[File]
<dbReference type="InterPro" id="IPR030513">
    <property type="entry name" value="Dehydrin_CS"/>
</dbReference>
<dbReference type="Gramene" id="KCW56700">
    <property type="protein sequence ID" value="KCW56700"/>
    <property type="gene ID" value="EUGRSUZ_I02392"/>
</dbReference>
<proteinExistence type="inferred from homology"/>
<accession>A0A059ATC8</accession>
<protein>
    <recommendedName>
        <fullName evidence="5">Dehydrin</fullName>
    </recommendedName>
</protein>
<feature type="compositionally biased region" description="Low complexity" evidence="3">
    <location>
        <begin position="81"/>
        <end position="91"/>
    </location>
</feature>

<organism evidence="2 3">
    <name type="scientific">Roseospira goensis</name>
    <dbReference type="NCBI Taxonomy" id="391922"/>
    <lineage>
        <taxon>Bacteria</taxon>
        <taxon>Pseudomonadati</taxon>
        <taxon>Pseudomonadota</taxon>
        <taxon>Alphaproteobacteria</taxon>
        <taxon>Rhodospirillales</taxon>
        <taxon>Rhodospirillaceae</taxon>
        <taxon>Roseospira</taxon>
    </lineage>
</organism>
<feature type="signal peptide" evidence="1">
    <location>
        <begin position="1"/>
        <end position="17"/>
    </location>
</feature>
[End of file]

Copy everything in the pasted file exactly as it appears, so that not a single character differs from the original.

<dbReference type="InterPro" id="IPR030513">
    <property type="entry name" value="Dehydrin_CS"/>
</dbReference>
<dbReference type="Gramene" id="KCW56700">
    <property type="protein sequence ID" value="KCW56700"/>
    <property type="gene ID" value="EUGRSUZ_I02392"/>
</dbReference>
<proteinExistence type="inferred from homology"/>
<accession>A0A059ATC8</accession>
<protein>
    <recommendedName>
        <fullName evidence="5">Dehydrin</fullName>
    </recommendedName>
</protein>
<feature type="compositionally biased region" description="Low complexity" evidence="3">
    <location>
        <begin position="81"/>
        <end position="91"/>
    </location>
</feature>

<organism evidence="2 3">
    <name type="scientific">Roseospira goensis</name>
    <dbReference type="NCBI Taxonomy" id="391922"/>
    <lineage>
        <taxon>Bacteria</taxon>
        <taxon>Pseudomonadati</taxon>
        <taxon>Pseudomonadota</taxon>
        <taxon>Alphaproteobacteria</taxon>
        <taxon>Rhodospirillales</taxon>
        <taxon>Rhodospirillaceae</taxon>
        <taxon>Roseospira</taxon>
    </lineage>
</organism>
<feature type="signal peptide" evidence="1">
    <location>
        <begin position="1"/>
        <end position="17"/>
    </location>
</feature>